The prime minister promised compensation to the industry on two occasions last week, but it was not clear whether the £100m he mentioned was new money, or more money on top of the £100m that has already been announced (Fishing News, 14 January, ‘£100m support package’).
He told SNP MP Ian Blackford in the Commons last week: “We are putting £100m into supporting the fishing industry in Scotland and the whole of the UK.”
And he told the Commons Liaison Committee: “I understand very much the frustrations of the fishing community and fishermen and women who are facing what I believe are temporary frustrations.
“Insofar as there are delays caused by a variety of problems, we will compensate those fishing businesses.”
Jimmy Buchan, chief executive of the Scottish Seafood Association, said: “We welcome Boris Johnson’s unequivocal promise of compensation for fisheries businesses affected by the nightmarish bureaucratic hurdles that have been erected since 1 January.
“This is just what we have been calling for in numerous meetings with government officials over the past few days. We now look forward to engaging with the government on the detail of the package on offer, and working with both the UK and Scottish governments to clear the path for exports to resume as normal.”
‘We need six-month suspension of new rules’
Seafood Scotland said ‘a perfect storm’ had hit the industry, and called for a six-month grace period to allow the new systems to bed in.
“No one party can fix this issue overnight, but losses for the sector are mounting, and the situation is urgent. We have days to fix it – not weeks,” said the group.
One Scottish seafood company that normally sends £1m-worth of product to the EU every week managed to get only £12,000 of product into the EU last week, and has told the 27 boats that supply it to stop fishing.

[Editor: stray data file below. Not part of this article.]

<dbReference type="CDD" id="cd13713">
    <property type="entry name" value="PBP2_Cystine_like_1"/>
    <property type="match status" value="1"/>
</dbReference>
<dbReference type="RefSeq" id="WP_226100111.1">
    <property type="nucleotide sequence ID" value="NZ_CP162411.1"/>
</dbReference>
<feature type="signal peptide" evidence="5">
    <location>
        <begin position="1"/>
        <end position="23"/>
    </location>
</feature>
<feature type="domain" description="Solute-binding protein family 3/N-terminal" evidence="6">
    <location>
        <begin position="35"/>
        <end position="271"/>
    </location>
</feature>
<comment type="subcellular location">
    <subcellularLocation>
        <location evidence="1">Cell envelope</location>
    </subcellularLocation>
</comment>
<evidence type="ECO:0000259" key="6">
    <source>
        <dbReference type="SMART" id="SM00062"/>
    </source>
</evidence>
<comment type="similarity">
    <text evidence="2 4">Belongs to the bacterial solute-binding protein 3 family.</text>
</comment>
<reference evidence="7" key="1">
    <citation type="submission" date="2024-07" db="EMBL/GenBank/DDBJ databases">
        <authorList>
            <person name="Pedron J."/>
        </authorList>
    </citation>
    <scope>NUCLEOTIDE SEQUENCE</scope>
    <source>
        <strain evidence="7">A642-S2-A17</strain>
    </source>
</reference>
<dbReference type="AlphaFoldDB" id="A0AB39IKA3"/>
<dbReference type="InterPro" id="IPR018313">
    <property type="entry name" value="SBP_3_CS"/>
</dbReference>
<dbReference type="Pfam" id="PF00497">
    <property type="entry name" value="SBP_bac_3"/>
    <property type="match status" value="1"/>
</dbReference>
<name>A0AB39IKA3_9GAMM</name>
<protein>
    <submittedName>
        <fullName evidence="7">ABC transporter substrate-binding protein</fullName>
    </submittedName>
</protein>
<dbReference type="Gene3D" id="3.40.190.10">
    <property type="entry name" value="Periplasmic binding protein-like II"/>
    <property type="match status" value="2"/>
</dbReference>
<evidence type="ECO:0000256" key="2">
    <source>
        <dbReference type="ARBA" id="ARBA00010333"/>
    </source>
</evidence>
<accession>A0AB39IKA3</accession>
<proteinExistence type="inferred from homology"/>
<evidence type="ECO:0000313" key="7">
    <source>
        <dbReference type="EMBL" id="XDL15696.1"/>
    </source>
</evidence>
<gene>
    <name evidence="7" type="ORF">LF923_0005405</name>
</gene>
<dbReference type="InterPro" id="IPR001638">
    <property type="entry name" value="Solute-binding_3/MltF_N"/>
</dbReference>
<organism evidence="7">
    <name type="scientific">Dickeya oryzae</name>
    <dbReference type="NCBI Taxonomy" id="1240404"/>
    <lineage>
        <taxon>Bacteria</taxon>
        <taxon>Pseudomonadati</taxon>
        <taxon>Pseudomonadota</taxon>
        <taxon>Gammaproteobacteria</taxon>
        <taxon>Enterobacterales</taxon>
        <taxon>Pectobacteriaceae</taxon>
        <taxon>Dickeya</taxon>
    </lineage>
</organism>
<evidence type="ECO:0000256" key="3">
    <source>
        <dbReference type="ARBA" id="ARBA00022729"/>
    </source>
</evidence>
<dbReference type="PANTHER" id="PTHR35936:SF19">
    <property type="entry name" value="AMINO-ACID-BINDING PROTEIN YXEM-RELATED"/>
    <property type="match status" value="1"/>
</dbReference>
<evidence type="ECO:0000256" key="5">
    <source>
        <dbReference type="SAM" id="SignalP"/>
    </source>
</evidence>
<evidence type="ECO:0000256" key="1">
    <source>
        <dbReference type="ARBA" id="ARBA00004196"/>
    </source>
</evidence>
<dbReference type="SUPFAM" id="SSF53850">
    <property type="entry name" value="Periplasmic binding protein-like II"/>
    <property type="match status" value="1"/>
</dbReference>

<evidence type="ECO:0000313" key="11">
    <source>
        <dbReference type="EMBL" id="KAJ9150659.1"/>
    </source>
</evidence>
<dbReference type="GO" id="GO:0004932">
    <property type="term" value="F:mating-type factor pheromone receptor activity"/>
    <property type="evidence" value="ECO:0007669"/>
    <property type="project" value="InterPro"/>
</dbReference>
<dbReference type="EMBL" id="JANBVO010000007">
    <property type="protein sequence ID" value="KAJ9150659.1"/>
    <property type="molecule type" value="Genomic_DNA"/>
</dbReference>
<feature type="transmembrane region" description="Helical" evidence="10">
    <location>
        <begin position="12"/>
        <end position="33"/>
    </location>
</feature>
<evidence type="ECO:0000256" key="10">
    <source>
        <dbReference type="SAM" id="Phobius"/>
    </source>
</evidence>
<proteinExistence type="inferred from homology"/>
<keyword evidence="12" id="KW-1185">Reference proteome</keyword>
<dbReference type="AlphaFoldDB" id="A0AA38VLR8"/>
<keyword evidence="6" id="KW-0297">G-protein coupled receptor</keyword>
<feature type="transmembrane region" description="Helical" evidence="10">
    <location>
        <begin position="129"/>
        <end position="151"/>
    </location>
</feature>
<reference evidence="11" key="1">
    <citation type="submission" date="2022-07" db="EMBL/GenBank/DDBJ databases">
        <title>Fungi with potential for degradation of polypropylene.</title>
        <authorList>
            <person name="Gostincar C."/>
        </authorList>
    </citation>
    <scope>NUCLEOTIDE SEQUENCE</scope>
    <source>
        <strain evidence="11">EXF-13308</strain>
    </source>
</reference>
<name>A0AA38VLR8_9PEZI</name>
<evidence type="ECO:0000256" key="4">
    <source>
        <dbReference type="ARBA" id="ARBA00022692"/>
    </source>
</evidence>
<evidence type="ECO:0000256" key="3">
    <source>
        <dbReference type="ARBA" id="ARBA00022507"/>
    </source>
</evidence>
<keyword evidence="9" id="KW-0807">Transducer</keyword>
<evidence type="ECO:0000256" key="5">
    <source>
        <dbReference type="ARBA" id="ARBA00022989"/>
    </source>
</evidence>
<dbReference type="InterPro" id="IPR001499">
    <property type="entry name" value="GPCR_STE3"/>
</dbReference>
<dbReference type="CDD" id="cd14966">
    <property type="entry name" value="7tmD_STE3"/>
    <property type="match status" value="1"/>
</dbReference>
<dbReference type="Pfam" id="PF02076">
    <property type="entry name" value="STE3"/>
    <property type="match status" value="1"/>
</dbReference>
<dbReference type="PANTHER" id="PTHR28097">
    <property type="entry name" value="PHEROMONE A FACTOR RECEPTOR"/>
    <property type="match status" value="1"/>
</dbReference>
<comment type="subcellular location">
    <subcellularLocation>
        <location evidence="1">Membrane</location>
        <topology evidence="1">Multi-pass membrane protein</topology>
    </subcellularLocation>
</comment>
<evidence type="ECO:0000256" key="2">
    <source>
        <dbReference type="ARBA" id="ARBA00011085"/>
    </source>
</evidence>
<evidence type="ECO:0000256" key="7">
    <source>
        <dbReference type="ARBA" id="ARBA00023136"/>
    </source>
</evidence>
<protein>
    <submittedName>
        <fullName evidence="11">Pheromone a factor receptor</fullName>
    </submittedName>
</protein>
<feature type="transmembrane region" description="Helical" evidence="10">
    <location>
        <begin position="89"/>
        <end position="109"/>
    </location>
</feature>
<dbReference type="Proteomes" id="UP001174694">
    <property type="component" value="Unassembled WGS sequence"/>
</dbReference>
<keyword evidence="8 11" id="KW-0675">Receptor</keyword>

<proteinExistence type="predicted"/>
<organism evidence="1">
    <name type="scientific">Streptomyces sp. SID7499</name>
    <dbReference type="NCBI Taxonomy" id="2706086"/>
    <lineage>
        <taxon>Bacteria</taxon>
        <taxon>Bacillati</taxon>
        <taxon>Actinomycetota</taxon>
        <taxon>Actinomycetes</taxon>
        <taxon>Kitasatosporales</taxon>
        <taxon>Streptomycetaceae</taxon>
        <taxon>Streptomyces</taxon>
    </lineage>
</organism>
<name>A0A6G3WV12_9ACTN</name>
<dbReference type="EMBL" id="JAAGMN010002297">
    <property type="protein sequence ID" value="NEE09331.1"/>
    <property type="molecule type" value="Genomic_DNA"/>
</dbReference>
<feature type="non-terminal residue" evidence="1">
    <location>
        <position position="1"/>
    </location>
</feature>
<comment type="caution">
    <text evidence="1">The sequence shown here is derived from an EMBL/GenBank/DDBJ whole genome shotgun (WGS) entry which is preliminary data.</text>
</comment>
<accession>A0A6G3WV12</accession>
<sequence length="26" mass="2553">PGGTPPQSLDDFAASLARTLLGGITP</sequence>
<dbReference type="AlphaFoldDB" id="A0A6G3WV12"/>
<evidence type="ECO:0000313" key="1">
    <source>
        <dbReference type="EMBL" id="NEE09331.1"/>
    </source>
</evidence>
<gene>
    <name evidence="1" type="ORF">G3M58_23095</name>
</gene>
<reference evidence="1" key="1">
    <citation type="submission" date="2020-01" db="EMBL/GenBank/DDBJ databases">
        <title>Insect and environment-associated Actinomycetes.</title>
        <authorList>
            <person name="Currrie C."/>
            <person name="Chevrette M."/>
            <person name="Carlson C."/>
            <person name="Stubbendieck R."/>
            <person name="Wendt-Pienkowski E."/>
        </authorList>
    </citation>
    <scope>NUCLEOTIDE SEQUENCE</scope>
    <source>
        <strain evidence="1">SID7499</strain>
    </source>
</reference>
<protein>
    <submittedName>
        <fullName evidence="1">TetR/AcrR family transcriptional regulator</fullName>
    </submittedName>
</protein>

A Scottish whitefish processor that exported 100t of seafood in the first two weeks of January in 2020 managed to export just 8.5t in the first week of this year, and none last week. His freezer is full, and he has stopped buying.
Seafood Scotland is again calling for the UK and EU to grant companies a six-month grace period to allow systems to be fixed and companies to get used to the raft of new paperwork they have to complete.
Chief executive Donna Fordyce said: “The sector is at rock bottom and needs space to breathe. Trying to navigate the system we have at the moment is like pushing water uphill, and it is not improving.
“Everyone has their sleeves rolled up desperately trying to help companies meet the requirements for export, but at the heart of it, the UK system needs fixed. This cannot be done while it is live. This was inevitable, given that such a complicated process was put together at the last minute. With some breathing space, the system can be fixed and rebooted, and companies will then be able to keep moving.”
Ewing: ‘Catastrophic impact’ on seafood industry
Scottish fisheries minister Fergus Ewing urged the UK government to provide compensation to Scotland’s ‘beleaguered’ food and drink sector, with the seafood sector being particularly hard hit.
In a letter to DEFRA secretary of state George Eustice, Fergus Ewing said the Brexit trade deal was having ‘a catastrophic impact’ on Scotland’s food and drink export industry.
He said the situation had ‘slowly progressed from bad to worse’.
“Customs systems failed and prevented exports. Fresh and live product became stranded or delayed. Orders went unfulfilled causing reputational damage. High-value product lost value, making the exports pointless. Thousands of pounds of Scotland’s finest seafood was spoiled,” said Fergus Ewing.
“We have been advised that some Scottish fishing vessels have landed fish in Denmark to avoid the Brexit bureaucracy and red tape. We learn of some business having been lost to other suppliers. That some fishermen have decided to suspend their fishing for fear they cannot sell their fish.
“Market prices have fallen by 50% or more in some cases.”
He said the UK government had refused the industry request for a six-month grace period in which these ‘untried systems could have been worked out and problems solved without commercial loss’.
“It is incompetence in the extreme to fail to follow such an approach when the systems and paperwork are so complex.
“Ultimately it is the UK government’s choices which have resulted in these impacts. Scottish stakeholders called for the UK government to commit to bringing forward a package of financial compensation for producers, processors, manufacturers and distributors who encounter losses as a direct result of border or market disruption.”
He told George Eustice: “I am writing to demand that you set out urgently how Scotland’s exporters will be compensated for their losses, both in the short term and the long term caused by reputational damage.”
A UK government spokesperson said: “We are working closely with the industry to help understand and address the issues they are experiencing.”